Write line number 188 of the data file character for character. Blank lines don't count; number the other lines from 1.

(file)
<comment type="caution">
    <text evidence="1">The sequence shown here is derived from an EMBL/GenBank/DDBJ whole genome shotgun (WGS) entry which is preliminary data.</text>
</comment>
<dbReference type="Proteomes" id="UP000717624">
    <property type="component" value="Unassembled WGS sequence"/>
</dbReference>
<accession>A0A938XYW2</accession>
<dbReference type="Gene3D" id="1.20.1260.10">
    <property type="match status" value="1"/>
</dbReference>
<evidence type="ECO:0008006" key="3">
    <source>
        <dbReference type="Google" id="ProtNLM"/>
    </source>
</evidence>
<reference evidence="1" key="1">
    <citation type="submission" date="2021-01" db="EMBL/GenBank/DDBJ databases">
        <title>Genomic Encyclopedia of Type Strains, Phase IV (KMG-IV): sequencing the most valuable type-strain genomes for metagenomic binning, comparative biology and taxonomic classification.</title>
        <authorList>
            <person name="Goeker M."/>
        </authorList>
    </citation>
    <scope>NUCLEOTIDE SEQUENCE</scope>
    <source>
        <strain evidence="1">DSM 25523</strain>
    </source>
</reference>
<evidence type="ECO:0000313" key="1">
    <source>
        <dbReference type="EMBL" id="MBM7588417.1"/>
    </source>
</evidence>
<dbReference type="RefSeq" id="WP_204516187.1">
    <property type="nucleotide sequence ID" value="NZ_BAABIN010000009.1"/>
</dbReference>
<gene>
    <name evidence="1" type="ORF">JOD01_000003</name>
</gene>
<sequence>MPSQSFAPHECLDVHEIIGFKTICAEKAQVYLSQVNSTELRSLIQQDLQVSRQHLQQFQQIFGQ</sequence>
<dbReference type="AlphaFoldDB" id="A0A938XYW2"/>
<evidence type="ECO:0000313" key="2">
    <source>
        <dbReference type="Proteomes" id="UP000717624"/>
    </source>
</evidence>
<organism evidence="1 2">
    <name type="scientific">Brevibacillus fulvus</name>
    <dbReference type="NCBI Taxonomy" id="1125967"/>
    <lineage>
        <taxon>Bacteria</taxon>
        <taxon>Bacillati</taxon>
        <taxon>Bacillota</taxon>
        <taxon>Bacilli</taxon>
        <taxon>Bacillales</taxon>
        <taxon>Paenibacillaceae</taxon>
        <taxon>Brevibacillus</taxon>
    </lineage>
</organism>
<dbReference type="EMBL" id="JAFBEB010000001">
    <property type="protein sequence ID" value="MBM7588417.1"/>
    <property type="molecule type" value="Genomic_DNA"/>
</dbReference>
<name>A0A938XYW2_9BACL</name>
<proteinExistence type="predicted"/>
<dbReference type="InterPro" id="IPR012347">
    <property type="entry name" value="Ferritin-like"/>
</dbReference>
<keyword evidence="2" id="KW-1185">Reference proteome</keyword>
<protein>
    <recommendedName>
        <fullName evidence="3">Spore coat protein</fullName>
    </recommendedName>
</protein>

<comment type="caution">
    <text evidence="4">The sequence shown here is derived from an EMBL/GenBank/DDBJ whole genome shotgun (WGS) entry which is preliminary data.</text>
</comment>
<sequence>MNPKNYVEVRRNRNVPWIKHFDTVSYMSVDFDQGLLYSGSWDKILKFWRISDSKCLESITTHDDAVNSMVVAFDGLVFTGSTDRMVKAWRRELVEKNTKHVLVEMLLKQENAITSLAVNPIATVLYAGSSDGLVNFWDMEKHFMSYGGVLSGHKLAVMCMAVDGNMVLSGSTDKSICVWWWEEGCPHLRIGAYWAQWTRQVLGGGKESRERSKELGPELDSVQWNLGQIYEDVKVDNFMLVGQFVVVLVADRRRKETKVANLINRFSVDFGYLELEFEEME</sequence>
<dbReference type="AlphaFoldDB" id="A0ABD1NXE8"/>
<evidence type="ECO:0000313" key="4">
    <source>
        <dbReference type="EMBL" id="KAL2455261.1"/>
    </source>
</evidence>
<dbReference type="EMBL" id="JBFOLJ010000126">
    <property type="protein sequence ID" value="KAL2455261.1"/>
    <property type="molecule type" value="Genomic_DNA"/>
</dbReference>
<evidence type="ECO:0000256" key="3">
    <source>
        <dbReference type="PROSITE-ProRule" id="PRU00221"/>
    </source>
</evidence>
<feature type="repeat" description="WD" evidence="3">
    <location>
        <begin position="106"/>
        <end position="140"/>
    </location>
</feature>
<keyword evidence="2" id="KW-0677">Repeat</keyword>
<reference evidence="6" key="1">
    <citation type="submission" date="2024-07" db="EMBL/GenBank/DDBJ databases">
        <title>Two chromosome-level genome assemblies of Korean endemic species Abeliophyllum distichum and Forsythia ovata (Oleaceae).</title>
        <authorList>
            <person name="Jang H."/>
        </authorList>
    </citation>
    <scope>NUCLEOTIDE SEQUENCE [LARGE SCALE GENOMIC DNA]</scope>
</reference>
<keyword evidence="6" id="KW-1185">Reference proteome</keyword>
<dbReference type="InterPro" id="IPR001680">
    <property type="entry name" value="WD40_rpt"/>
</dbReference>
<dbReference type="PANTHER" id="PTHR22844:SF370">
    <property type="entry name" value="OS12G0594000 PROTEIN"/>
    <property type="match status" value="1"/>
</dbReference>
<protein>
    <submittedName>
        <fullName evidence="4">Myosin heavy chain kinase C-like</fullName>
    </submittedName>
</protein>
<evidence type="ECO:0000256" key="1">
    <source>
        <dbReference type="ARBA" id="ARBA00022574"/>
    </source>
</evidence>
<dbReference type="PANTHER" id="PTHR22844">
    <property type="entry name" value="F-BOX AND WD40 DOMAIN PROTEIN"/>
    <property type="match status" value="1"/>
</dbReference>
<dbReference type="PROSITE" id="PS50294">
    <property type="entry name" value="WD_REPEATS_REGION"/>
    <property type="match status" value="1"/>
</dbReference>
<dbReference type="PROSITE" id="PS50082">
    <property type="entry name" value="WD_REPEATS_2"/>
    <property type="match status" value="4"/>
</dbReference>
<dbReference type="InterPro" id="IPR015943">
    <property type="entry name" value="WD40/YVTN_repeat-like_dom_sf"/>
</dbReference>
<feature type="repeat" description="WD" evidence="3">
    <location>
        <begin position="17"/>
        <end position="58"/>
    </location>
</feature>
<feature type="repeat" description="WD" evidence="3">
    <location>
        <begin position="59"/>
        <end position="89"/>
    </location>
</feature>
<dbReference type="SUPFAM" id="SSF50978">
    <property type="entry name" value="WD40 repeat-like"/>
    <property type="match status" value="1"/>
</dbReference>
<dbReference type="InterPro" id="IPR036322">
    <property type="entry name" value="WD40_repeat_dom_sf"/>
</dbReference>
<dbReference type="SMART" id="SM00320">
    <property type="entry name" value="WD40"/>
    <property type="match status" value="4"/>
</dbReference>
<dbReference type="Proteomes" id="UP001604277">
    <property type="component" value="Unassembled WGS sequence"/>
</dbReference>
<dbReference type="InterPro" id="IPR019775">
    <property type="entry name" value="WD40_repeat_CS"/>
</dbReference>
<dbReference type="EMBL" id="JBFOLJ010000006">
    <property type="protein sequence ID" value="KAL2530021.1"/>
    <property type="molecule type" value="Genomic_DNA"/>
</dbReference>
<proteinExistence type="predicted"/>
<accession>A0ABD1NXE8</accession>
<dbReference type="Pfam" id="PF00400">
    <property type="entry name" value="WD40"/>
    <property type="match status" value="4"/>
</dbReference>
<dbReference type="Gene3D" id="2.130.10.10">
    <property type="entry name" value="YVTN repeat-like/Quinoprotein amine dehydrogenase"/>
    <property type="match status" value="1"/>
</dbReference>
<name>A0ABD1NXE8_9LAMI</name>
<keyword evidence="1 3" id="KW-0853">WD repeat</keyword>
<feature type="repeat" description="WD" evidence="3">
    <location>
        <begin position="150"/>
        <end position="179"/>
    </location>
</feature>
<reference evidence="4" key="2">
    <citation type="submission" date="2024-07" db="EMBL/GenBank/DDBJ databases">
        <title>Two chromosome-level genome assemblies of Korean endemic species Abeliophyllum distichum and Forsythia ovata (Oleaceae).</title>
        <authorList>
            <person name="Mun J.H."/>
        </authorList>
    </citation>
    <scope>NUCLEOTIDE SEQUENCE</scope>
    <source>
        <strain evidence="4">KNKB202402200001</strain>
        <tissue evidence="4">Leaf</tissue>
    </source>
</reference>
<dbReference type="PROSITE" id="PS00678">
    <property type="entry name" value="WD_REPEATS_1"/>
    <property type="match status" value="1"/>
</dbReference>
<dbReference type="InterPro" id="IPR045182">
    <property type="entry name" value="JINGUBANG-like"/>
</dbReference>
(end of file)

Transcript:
    <location>